Saturday, 26 November 2011


On the night of 26th November, the gale force winds that had swept over Britain for a week reached a climax. Winds travelling at an estimated 120 mph blew down buildings and carried people and animals through the air. Gusts uprooting over four-thousand oak trees in the New Forest alone.

The gales first struck the West Country causing widespread flooding in the Bristol area. In nearby Wells, Bishop Richard Kidder and his wife were killed when two chimney stacks collapsed on them while they slept. On land, over one-hundred people lost their lives, but the death toll was much higher at sea with many thousands dying: the Royal Navy lost thirteen ships and over fifteen-hundred men.

In London, the winds tore the roof off Westminster Abbey and many other churches lost their towers and spires. A row of houses near Moorfields collapsed and around seven-hundred ships in the docks were crushed into each other. The Queen took refuge in the basement of St. James Palace while part of its roof collapsed.

The storm abated the following morning, but strong winds continued to blow until 2nd December. 

The Queen concerned was Queen Anne, and the year....1703! 

Although sitting in my flat over the last few days, it could be Elizabeth and 2011!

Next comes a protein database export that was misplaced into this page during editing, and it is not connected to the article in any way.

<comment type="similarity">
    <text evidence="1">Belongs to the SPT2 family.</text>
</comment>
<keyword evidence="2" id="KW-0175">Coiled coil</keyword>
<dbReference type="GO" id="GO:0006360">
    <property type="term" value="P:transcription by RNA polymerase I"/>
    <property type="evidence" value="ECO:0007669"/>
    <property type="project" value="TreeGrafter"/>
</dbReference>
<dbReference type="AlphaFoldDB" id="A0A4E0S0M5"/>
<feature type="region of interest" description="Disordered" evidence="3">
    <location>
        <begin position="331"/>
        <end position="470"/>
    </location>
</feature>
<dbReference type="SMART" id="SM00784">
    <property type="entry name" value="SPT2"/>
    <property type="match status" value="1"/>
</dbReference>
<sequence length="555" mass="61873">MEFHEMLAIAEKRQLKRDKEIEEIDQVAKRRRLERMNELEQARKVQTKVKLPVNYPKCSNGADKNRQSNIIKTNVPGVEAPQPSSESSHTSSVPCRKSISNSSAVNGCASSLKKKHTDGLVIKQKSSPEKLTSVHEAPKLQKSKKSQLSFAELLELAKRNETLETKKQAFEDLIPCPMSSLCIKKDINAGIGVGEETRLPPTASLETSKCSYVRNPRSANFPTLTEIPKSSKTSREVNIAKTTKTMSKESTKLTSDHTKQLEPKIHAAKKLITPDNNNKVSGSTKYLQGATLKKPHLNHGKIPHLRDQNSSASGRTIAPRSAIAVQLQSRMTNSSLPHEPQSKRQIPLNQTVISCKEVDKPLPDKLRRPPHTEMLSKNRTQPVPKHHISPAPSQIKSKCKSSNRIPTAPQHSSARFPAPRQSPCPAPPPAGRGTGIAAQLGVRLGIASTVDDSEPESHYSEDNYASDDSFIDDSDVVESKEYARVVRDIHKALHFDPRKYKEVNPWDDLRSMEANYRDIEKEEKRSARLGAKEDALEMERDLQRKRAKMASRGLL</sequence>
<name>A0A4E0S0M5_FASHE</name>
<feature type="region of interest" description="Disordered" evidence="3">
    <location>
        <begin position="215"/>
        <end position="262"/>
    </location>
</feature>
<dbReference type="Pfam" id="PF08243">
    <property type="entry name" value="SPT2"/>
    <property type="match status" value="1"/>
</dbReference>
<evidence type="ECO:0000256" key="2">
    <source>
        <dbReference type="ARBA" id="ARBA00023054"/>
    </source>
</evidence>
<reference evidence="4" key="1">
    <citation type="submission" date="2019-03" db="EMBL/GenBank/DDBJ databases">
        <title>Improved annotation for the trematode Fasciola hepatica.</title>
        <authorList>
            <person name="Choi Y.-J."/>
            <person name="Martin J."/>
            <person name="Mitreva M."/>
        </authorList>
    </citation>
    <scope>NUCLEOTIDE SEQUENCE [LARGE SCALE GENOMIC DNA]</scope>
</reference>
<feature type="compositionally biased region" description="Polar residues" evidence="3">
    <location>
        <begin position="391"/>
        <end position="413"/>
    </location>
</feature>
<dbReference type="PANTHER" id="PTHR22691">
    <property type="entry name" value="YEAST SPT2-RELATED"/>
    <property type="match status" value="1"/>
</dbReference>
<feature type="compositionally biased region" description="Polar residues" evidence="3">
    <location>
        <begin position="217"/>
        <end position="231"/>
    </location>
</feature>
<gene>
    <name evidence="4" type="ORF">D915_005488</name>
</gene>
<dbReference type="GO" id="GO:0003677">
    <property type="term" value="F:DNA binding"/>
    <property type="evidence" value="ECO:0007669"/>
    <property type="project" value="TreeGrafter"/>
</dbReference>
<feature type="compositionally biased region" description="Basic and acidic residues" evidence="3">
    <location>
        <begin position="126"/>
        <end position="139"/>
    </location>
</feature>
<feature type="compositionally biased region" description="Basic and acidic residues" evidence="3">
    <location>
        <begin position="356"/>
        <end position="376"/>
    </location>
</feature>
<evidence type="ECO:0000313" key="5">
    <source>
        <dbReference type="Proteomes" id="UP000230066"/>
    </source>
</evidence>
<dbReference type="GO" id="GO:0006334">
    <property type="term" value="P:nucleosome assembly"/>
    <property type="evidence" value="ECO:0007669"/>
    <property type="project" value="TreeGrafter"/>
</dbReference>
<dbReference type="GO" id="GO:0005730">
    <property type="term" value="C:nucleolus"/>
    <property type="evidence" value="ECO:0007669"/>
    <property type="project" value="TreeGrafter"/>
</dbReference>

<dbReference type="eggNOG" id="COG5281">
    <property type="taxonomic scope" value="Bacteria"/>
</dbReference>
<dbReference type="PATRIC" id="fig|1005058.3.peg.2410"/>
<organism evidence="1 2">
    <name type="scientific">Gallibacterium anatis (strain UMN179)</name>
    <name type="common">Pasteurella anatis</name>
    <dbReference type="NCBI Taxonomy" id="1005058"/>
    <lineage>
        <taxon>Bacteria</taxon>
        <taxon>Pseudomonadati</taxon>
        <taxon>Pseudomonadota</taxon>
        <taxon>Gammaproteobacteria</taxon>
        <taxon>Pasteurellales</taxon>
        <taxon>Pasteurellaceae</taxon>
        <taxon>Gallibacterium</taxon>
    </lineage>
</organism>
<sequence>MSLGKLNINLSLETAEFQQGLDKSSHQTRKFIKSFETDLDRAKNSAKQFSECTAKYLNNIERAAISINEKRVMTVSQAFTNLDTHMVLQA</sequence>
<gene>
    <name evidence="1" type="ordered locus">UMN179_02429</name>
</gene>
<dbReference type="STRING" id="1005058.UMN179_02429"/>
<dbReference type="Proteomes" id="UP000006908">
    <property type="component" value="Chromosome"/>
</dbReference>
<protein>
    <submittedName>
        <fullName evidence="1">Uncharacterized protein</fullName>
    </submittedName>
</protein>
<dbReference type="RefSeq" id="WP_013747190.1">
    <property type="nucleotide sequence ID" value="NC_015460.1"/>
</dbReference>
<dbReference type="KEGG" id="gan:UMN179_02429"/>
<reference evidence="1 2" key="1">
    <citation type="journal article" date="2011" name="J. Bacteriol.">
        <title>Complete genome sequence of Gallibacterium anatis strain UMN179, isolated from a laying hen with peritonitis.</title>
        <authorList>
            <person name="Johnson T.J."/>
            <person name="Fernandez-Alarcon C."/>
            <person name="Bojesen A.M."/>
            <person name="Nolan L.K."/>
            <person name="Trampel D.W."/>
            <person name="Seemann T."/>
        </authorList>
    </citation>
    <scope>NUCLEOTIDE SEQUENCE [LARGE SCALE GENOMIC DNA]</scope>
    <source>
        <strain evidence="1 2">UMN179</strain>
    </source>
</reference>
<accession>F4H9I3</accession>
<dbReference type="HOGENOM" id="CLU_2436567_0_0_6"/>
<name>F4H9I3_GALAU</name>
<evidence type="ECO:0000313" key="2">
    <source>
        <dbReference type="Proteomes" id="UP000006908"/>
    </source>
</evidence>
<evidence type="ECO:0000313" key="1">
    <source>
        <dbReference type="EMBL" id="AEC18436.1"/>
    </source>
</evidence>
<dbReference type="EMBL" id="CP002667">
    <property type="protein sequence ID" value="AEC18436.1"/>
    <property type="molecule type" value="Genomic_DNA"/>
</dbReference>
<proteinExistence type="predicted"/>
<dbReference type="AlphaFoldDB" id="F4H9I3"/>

1. Is it that bad there Tris? Windy here but nothing exceptional - yet.

    We were snowed round about this time last year if I remember. Thankfully no sign of a similar situation - yet.

    Maybe it's because I bought winter tyres. :)

  2. It is persisting down here and the wind is howling beautifully...but I don't think it can be compared to 1703 but theres the bright side to look on...theres time yet eh!

  3. Tis globular warming. I've sent my fastest Knight, Sir Huhne of hooniness and straightener of bent wenches, to slay the CO2 devil with his trusty lance.

  4. Ye should've seen the state o ma hair efter ah'd done ma messages! It wis like a tinker's midden so it wis...

    Ah cannae mind the 1703 off-hand, but January 69 ah dae mind, oh that wis a wild night, ah thocht we were aw gettin blawn awa... mind it wis lovely smellin aw the soot the next mornin fae aw the dooned chimney-pots. mmmm... soot...

  5. Sophia, what a welcome and lovely surprise to have you back with us again. Hope you are in the pink and fully recovered from your hang-over - must have been some party. Look forward to more of your superb tales.

    We had an almost summer-like two days here last week but since then the cold winds from civilisation have been blowing up until today. As a new member of the JP staff I blame the SNP personally and both Iains Gray and McMillan agree!

  6. Hullo John, ah'm fine thanks, an yer guid yersel ah hope? Ah'm still a bit green roond the gills, but that's jist ma colourin, ma mither wis the exact same, ridd, ridd hair an green gills...

    Ah can hear that wind gettin up again oot there, an ah can feel ma hoose shooglin, when ye bide up a stair ye jist learn tae hing oan...

    ...hing oan tae yer knick-knacks, here comes anither yin...

  7. Yep SR... Pretty bad, but it's not really a cold wind, in fact it's pretty warm, so ''a'things mixed wi' mercy'' as Grandmama would say.